The eddy correlation (ECOR) flux measurement system provides in situ, half-hour measurements of the surface turbulent fluxes of momentum, sensible heat, latent heat, and carbon dioxide. The fluxes are obtained with the eddy covariance technique, which involves correlation of the vertical wind component with the horizontal wind component, the air temperature, the water vapor density, and the CO2 concentration.
Instruments used are
The ECOR systems are deployed at the locations where other methods for surface flux measurements (e.g., energy balance Bowen ratio systems) are difficult to employ, primarily at the north edge of a field of crops.
The ECOR timestamp is at the beginning of the averaging period (i.e. 1600 covers 1600-1630), whereas the EBBR timestamp is at the end.
* For more information see ECOR
Normal Operations Metrics Table
The ECOR metrics should look mostly green as below. Some of the variables have nuisance flags that fail most of the time. These are nothing to be concerned with.
Rain/Dew Metrics Table
The ECOR metrics will look a little weird when there is precipitation or dew on the instrument. In this case, variables will be missing and many more will be flagged. This is normal for this instrument in these conditions.
Note: The only co-located ECOR and EBBR is at E13/E14 (SGP Central Facility). Caution must be used in the comparison of the two systems because they usually see different vegetation surfaces. The best comparison can be made for straight north or northwest wind directions, when both systems view the same grass surface. For other directions, the two systems are viewing different vegetation surfaces and the fluxes from the two will probably not be similar, unless perhaps, the ground is snow covered. Except for the E14 and E21 sites, sensible and latent heat flux, and wind speed and direction measurements can be compared for adjacent ECOR and EBBR systems (which all view grassland), again remembering that there are likely to be climatologically driven differences. No other measurements can be reliably compared, mostly because the ECOR LI-7500 and sonic anemometer are not meant to produce accurate measurements of anything else that both systems measure.
Many of the plots will indicate when data are missing and/or failing QC. If data are missing for any reason (rain/dew/problems), then some of the plots will try and interpolate the data. This will be indicated by orange triangles at the top of the plot and orange lines for the interpolated data.
The Sensible Heat Flux (h) and Latent Heat Flux (lv_e) should follow similar trends, only on different scales. When the EBBR data are plotted as a comparison, the Net Radiation (q) will have generally have a positive trend on a sunny day, peaking around solar noon. The EBBR latent heat flux (e) should be similar to the ECOR latent heat flux (lv_e). The EBBR sensible heat flux (h) should trend similar to the ECOR. Since they are 2 different instruments, the values may not be similar.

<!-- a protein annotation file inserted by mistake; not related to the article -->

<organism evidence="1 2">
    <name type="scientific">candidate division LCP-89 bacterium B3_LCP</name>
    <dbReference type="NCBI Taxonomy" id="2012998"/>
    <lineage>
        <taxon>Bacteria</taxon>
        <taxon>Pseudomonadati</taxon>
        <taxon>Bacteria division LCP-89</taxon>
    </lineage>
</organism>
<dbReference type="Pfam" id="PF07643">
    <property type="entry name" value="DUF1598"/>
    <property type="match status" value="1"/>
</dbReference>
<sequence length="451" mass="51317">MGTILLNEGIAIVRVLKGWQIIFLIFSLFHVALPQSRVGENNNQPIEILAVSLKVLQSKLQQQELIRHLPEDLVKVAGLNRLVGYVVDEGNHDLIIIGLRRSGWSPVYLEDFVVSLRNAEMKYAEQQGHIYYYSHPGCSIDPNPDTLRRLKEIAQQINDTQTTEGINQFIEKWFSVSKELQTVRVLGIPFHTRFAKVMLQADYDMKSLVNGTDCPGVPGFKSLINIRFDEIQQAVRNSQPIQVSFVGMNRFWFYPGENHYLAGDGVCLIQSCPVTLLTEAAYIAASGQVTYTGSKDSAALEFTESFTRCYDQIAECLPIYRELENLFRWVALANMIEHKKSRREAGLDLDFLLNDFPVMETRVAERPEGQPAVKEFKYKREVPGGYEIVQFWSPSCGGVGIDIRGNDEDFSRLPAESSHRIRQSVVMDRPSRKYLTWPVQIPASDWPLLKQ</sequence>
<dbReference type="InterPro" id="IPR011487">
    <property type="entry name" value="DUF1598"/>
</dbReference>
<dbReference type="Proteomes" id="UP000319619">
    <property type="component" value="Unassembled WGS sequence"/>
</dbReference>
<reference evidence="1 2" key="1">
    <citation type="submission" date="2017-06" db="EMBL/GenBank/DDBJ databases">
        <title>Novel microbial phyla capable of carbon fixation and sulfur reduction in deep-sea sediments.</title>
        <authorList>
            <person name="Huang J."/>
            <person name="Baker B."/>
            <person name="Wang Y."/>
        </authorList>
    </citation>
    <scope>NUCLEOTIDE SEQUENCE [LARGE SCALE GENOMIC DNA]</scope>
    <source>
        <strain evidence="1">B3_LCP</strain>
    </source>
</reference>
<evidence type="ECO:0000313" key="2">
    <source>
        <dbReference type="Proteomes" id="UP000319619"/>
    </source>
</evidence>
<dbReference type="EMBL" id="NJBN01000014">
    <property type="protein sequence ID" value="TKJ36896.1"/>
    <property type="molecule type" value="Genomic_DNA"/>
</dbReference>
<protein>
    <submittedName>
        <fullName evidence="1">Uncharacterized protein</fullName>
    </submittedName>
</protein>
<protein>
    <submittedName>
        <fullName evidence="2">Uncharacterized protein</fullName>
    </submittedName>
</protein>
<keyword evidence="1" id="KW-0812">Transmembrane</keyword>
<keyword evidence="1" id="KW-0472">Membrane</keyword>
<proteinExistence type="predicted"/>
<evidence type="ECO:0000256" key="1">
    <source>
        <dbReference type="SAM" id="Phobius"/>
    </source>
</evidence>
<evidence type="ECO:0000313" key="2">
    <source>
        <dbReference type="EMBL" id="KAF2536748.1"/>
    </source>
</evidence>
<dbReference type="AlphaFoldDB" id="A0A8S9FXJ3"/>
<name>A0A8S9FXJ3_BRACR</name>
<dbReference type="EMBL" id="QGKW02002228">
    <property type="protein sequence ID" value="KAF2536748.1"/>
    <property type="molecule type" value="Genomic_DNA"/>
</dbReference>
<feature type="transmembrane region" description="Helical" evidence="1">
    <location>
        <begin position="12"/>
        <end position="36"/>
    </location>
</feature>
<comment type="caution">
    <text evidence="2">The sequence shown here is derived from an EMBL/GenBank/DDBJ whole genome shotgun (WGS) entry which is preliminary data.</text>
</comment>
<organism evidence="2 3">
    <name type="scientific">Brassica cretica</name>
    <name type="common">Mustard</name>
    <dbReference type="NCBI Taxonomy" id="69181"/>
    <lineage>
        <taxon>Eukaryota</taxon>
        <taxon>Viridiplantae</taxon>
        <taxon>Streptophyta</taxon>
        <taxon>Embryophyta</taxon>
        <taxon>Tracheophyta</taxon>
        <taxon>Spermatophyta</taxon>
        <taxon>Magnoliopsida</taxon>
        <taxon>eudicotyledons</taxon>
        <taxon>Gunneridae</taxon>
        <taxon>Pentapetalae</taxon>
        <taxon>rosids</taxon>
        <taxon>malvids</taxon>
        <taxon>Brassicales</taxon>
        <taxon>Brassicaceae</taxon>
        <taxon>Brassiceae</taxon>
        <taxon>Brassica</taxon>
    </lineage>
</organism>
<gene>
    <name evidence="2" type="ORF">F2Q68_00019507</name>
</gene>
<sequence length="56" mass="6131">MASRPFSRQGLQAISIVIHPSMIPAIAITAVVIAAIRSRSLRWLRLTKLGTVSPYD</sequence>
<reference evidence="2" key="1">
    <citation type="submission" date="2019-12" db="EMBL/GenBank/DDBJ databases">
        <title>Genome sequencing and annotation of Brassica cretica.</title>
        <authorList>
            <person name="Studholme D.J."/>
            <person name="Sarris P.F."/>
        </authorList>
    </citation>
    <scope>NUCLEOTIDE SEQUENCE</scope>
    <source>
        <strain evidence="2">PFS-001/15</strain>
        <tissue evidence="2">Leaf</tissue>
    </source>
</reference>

This shows the CO2 flux and mean CO2 density. The CO2 flux should follow a similar trend as the sensible heat flux.
Momentum and Friction
This shows the momentum flux (k) and the friction velocity (u*). You may be wondering what exactly momentum flux and frictional velocity physically represent. The former describes horizontal motion being translated up or down by vertical turbulence. Whereas, u* can be thought as a surface velocity scaling term which can be used in various ways (i.e., when making a log wind profile).
Occasionally, the momentum flux will be positive tripping the Failing QC flag. The positive momentum fluxes, at night especially and sometimes during the day, is an indication that stable conditions are occurring during the time period.
Four of the plots show comparisons of the ECOR surface meteorology data and co-located data from similar instruments. These include:
This plot shows the different components of the measured wind (u,v,w):
The MET and ECOR wind directions/speeds being offset is easily explained. The MET system timestamp (and the end of the averaging period) is the end of the half hour. The ECOR is measuring the same half hour average, but its timestamp is the beginning of the half hour. Therefore, the MET data point just to the right of the ECOR data point on a DQ-Explorer plot is from the same half hour.
This plot shows the specific heat of moist air (cp) and the latent heat of vaporization (lv). The specific heat values will have a step pattern to them. The latent heat should follow the trend similar to the moist air density in the plot below.
This plot shows the mixing ratio (mr) and moist air density (rho). Note that rho may breach the upper limit of 1.35 kgm^-3 at northern sites during the winter (i.e., NSA and OLI) tripping the failing QC flag. If ever uncertain, it is always easy to do a quick back of the envelope calculation using the ideal gas law and ECOR pressure and temperature variables to confirm that the moist air density is reasonable.
E21 - NOTE: site no longer in service
The plots of data from the forest site at Okmulgee show more “jumping around” of the data than is seen at the other ECOR sites; this is expected and normal since the scale of eddies that carry the flux information over the tree structure is much larger than over grassland or crops.
Fluxes of CO2, sensible heat, and latent heat at E21 Okmulgee forest are often larger than at other sites, particularly the fluxes of water vapor and CO2; the latter will often be twice what it is at the other ECOR sites.
The plots of data from the forest site at Okmulgee exhibit more noise than is seen at the other ECOR sites. This is expected and normal since the the tree structure presents a much rougher and less homogeneous surface than exists for grassland or crops.
Wind Direction Dependencies (numbers are wind direction in degrees); these values indicate wind directions where the data is good. Note that there are wind directions at most sites for which the fetch is insufficient and therefore ECOR data is invalid. Changes in surface vegetation type and state can occur with time (refer to the EFSCO).